THE (NOT SO) LONELY LITIGATOR’S CLUB 7: SIMON (“SPIKE”) MULLINGS
The seventh member of the club is legal aid practitioner, Simon Mullings, who describes himself as “a long-beard housing law caseworker and newly anointed co-chair of the Housing Law Practitioners’ Association.”
1. Where are you working from now?
I am working from my room in the attic of my house in Forest Gate, East London. You may call me Mrs Rochester, or just plain Bertha if you prefer.
2. What has been most difficult about working remotely.
Lack of client contact. I am a legal aid practitioner working at times with very vulnerable people. It may sound a little bit calculating and to be honest it is, but empathy is the fuel that legal aid lawyers run on (it certainly isn’t remunerative reward) and so not meeting in person with clients means we have to work harder to bridge the gap remotely.
3. What has been your biggest technical challenge?
Actually the answer to question 2 could be the answer to question 3. But, taking the more narrow sense of the word ‘technically’, I would have to say the biggest challenge is my household’s flighty Wi-Fi internet provision. Whether it be crashing out of zoom meetings without warning or suddenly realising that the last 150 words I typed while staring at my keyboard are lost because the office cloud server was dropped, the Warner/Mullings household Wi-Fi consistently reminds me of the Burt Kwouk character in the Pink Panther movies.
4. Is there anything (work wise) that you wish you had with you?
Nothing tangible, but like everyone I miss the real life camaraderie of colleagues who are also friends. I went to the office to get my computer screen so I have two screens at home which I find hugely helpful. @LegalActionGrp and @LexisNexisUK have been amazing in releasing key texts in PDF format for free so I have my main ‘go to’ text-book resources. I am lucky to have a room I can work in, and if I am honest, while I fiercely stick by the first sentence of this answer, I can’t say I miss the open-plan office when I have to get my concentration on.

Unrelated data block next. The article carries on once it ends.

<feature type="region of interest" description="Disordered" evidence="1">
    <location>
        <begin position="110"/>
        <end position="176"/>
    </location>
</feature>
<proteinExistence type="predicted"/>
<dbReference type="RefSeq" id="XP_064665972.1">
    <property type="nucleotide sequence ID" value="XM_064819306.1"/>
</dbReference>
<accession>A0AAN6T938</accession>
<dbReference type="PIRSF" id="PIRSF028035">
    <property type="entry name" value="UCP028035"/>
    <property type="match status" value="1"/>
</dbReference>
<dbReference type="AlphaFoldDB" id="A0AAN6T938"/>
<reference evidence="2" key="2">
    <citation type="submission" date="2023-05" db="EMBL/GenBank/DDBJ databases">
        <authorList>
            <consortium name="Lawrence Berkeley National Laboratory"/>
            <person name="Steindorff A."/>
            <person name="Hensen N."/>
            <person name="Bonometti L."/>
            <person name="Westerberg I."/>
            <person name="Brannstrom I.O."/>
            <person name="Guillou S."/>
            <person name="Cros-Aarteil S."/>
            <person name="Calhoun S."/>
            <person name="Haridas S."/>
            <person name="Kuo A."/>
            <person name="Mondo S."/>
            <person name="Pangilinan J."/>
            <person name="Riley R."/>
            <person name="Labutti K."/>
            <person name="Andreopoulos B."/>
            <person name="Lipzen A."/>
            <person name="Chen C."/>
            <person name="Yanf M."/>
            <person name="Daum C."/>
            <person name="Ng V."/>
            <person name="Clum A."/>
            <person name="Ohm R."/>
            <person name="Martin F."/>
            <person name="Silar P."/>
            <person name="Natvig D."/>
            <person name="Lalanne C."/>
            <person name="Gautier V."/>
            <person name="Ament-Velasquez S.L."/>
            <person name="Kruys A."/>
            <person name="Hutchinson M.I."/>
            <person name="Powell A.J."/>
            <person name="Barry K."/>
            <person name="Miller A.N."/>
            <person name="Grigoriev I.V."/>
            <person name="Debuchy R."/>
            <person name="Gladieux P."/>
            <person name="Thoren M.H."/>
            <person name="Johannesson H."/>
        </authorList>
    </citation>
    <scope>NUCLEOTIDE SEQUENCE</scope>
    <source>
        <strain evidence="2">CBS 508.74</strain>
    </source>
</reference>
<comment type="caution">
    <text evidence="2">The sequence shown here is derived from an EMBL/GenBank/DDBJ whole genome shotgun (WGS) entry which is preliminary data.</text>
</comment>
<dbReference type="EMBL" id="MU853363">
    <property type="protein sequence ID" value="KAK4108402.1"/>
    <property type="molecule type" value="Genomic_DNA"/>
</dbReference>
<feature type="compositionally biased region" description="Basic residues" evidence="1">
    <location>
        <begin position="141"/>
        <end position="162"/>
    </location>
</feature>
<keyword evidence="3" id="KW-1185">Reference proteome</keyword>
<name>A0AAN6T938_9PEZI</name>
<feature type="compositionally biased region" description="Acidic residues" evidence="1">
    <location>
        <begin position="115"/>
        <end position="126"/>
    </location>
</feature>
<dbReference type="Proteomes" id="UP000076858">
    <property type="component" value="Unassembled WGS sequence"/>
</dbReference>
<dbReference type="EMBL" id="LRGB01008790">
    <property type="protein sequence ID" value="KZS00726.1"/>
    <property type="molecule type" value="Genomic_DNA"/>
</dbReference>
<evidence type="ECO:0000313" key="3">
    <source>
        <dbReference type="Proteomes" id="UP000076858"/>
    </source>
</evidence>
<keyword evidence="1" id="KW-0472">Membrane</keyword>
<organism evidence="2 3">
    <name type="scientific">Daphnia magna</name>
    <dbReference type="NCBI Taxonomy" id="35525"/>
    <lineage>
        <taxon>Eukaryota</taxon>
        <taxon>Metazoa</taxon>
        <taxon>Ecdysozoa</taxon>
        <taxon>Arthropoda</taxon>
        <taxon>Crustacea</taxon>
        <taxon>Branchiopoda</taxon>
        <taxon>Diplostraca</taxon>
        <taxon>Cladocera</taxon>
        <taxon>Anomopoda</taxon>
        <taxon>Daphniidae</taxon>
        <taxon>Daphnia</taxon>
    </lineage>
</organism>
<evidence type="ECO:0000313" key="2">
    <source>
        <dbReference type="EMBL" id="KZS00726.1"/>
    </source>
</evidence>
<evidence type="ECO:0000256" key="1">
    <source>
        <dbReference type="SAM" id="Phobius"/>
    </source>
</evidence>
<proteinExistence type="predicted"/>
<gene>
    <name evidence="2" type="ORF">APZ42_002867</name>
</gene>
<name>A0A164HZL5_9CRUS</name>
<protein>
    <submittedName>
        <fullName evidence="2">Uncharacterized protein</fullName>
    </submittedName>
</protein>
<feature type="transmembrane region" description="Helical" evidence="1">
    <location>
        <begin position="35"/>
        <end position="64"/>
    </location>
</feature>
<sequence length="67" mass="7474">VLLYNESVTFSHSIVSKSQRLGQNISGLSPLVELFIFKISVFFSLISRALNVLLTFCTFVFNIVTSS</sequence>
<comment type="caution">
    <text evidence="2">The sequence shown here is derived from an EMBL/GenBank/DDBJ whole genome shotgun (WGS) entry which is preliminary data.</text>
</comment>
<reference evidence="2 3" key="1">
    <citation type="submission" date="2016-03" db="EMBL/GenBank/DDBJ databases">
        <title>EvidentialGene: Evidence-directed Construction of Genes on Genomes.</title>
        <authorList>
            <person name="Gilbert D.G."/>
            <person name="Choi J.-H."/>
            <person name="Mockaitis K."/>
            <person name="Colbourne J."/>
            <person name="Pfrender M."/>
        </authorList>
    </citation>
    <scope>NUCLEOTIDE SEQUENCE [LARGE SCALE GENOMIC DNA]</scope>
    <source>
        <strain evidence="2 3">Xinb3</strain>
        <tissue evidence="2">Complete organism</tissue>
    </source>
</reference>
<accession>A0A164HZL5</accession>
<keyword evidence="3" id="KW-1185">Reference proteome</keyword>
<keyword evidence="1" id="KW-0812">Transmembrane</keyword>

5. What has been the most helpful thing you’ve learned.
Sorry but going to do two. First is I have learned that that I can learn new things. I know it’s daft but I’m 52 y/o and I have, in occasional contemplative moments, thought I’d never be able learn another new thing ever again. I was very wrong.
Second is how to do podcasts. You heard me HLPA members, podcasts.
6. Do you think this is going to change the way you work in the future?
Without a doubt. Paper bundles are now starting to seem as absurd as a penny-farthing or leeches. Having said that I am concerned about remote hearings. I completely accept that they are a necessity at the moment and in cases where there are legal reps only, they may or even should have a big and important future. However, I have serious concerns about vulnerable people in the widest possible sense of that word being prejudiced by remote
technologies in court hearings and so another thing I have learned to do is write, and also present in a remote access seminar on that subject.
7. What is the first thing you are going to do when you are out of lockdown?
I looked back over the WhatsApp messages of a Justice Alliance campaigning group I am a member of (also they are dear friends) called Civil Disobedience and noted that on 20 March 2020, the day when I entered self-isolation in my attic for a week and a bit, I wrote,
“Sorry I didn’t sort out that curry yet, but by Dog, we will hit that Star of India [Leytonstone] and the Cobras like a —-ing freight train when all this is over.”
So perhaps that will give your readers some idea of the general intention.
Stay safe and stay well everyone, and make sure you hug your loved ones, physically if you can, but by any means necessary.